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Review: Each layer of ‘Disgraced’ adds to its complexity

ALBUQUERQUE, N.M. — Ayad Akhtar’s “Disgraced” won the 2013 Pulitzer Prize for drama, and purportedly will be the most produced play in regional theaters this season.

Not only that; it received a Broadway revival just a year and a half after it premiered off-Broadway.

It’s not hard to see why the Pulitzer committee awarded the coveted prize to Akhtar’s play, nor why theaters are enthusiastic to produce it: “Disgraced” is as topical as this morning’s front page and sizzles with an ever increasing intensity that does not let up until the last of its 90 minutes expires.

Fusion Theatre is one of the many regional theaters producing “Disgraced” this season; this southwest premiere is being directed by Fusion company member Jacqueline Reid.

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The play examines the rise and fall of a secularized, assimilated, and successful Pakistani-American corporate lawyer (Amir) living in New York with his beautiful blond wife (Emily), an artist inspired to paint her husband after the fashion of Diego Velázquez’s “Portrait of Juan de Pareja,” a slave of Moorish descent who became a talented artist in his own right and was later freed by Velázquez. A racist remark at a restaurant the evening before is the catalyst for Emily’s contemporary rendition.

The painting metaphorically encapsulates Amir’s situation perfectly, for no matter how “free” Amir is, no matter how hard he works nor the level of success he achieves, he will continue to be looked at with supercilious, racist distrust, especially in post-9/11 America.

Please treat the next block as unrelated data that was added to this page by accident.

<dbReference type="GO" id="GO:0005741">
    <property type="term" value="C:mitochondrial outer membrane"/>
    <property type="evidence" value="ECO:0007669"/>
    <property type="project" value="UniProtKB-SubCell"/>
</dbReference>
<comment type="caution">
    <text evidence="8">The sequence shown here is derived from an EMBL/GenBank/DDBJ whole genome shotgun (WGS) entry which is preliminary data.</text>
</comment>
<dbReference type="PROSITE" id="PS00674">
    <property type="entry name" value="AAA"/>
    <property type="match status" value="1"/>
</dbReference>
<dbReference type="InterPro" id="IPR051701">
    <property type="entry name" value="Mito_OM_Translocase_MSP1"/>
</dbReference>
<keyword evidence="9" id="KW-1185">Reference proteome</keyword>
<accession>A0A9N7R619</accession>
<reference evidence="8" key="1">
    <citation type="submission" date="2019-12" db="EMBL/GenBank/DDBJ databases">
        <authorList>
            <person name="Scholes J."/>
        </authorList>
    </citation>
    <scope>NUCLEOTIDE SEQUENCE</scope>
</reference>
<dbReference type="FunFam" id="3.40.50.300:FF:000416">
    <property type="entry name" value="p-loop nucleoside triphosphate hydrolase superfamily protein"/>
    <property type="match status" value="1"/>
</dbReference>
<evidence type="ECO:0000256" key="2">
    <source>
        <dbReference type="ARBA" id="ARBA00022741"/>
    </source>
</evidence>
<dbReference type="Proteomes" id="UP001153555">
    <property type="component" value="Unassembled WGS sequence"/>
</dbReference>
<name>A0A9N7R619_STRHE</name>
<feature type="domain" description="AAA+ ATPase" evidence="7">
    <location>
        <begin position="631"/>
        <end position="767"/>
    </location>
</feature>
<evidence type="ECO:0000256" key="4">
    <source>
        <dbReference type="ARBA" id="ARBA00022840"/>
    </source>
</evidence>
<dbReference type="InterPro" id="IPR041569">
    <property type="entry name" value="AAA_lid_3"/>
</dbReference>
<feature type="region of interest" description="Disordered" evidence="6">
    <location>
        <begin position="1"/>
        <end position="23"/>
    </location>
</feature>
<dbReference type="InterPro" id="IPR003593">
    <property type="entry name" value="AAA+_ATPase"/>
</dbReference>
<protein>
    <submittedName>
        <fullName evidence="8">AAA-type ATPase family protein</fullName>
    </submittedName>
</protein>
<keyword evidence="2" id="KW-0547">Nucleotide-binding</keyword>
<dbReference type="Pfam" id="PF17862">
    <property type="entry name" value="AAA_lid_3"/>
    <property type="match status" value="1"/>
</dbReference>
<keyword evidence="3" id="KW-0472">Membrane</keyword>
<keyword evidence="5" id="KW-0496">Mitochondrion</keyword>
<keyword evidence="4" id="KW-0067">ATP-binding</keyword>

The play reaches its explosive climax in the third scene when a married couple, Isaac and Jory, arrive for dinner to celebrate Emily’s impending exhibition at the Whitney Museum, a show being arranged by Isaac, a Jewish art dealer whose interest in Emily extends beyond her artistic ability.

Jory is an African-American lawyer employed at the same firm as Amir. The potential for high-stakes drama is fully exploited by the playwright, as the aborted multi-ethnic dinner party ends in a shocking act of violence.

The success of Akhtar’s intellectually riveting and emotionally charged play depends largely on the actor playing Amir. This is a man who has done everything he can to distance himself from his ethnic and religious roots, yet cannot escape an ambivalent mix of self-loathing and vicarious pride in Muslim aggression.

As polite dinner conversation turns to heated argument the suppressed rage and wounded dignity should explode volcanically.

Unfortunately, John San Nicolas lacks the emotional depths to convey a sense of Amir’s humiliation and fury, which should come from deep within and shock not only his dinner companions but the theater audience as well into an awakened sense of the abyss of this man’s inner turmoil and identity confusion.

The rest of the cast fares better. Celia Schaefer as Emily traverses the emotional rollercoaster of the part with easy grace while Angela Littleton is quite good as Jory.

Gregory Wagrowski is excellent as the haughty, amorous art dealer.

There is a fifth character in the play, Amir’s nephew, Abe/Hussein, a practicing Muslim who we learn is interrogated by the FBI – who keep a dossier on him even though he has no connection with Islamic terrorism.

The part adds resonance to the theme and another layer of complexity to the plot, and is finely played by Samuel Shoemaker-Trejo.

The production is beautifully designed by Richard K. Hogle, Laurie Thomas, and Brent Stevens. “Disgraced” is playing at The Cell through Friday, Sept. 25 and in Santa Fe on Saturday, Sept. 26. Go to fusionnm.org or call 505-766-9412 for tickets and additional information.

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